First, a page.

“Part of our problem with our current engineers is that they’re not very good team players,” says Zeigenfuse. “They’re cowboys. Future engineers will need to work more like a well-trained army, in lieu of a collection of skilled misfits.” That’s why people skills are an important part of the training that Avanceon puts its engineers through, he observes.
To be successful, says Zeigenfuse, future automation engineers will need to move up what he calls the “service-value totem pole.” At the bottom is manual labor, and at the top of the totem pole are people who are very innovative and can produce value-added solutions, he says. In between are the medium-skilled jobs, such as detailed design and code development.
The bottom-level grunt work moved offshore long ago, while the middle level is moving offshore and is increasingly being done with tools that simplify the process. So American engineers will need to provide the value-added piece.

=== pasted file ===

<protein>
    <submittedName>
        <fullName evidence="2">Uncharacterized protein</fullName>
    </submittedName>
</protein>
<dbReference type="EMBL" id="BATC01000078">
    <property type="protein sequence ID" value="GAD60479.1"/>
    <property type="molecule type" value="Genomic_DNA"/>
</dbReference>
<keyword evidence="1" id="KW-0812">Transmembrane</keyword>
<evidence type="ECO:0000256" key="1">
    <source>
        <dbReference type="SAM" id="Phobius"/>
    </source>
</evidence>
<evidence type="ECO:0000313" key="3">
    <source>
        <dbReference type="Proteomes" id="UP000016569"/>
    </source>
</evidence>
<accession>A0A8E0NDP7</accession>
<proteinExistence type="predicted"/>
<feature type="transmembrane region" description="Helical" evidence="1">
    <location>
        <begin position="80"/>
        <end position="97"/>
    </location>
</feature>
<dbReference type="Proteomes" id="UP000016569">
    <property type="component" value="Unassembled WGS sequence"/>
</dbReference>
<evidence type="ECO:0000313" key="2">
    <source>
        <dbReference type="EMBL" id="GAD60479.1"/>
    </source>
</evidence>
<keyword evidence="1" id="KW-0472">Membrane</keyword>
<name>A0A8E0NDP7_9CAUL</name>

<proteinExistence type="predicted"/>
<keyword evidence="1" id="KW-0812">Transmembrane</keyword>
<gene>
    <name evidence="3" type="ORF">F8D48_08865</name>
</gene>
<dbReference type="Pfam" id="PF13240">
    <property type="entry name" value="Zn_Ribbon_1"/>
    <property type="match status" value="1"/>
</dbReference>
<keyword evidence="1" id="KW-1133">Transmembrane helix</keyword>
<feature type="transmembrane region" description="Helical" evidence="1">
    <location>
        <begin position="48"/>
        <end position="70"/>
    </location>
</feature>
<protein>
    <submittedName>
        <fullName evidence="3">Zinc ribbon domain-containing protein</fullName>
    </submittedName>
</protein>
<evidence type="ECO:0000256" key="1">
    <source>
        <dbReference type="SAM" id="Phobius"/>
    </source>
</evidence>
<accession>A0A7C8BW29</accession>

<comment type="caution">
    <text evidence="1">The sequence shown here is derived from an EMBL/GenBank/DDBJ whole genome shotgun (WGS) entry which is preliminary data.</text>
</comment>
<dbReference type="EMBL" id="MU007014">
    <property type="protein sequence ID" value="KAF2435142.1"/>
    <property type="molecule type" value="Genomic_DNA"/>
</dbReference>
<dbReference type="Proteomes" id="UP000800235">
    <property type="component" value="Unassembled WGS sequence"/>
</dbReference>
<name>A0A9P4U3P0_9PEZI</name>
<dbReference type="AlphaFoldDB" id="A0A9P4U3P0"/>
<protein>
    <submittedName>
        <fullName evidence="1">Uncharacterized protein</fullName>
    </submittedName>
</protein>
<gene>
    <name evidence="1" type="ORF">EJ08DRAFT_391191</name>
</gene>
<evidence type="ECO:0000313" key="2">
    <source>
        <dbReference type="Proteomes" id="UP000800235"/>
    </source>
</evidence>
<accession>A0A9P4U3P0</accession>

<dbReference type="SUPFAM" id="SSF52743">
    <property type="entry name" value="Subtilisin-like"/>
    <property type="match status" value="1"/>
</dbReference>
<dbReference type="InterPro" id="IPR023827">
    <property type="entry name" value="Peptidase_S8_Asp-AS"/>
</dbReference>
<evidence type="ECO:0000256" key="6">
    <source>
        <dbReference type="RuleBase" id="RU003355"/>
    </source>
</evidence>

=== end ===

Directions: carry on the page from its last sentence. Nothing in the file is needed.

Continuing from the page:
“In the future, what [engineering] clients are going to value most is what I’ll call domain knowledge, which is the knowledge of processes and how plants really operate,” Zeigenfuse observes. “Future engineers will need to be willing to be road warriors for a good part of their early careers in order to gain the domain knowledge that is valuable.”
Related Feature - Scoping the Next Generation
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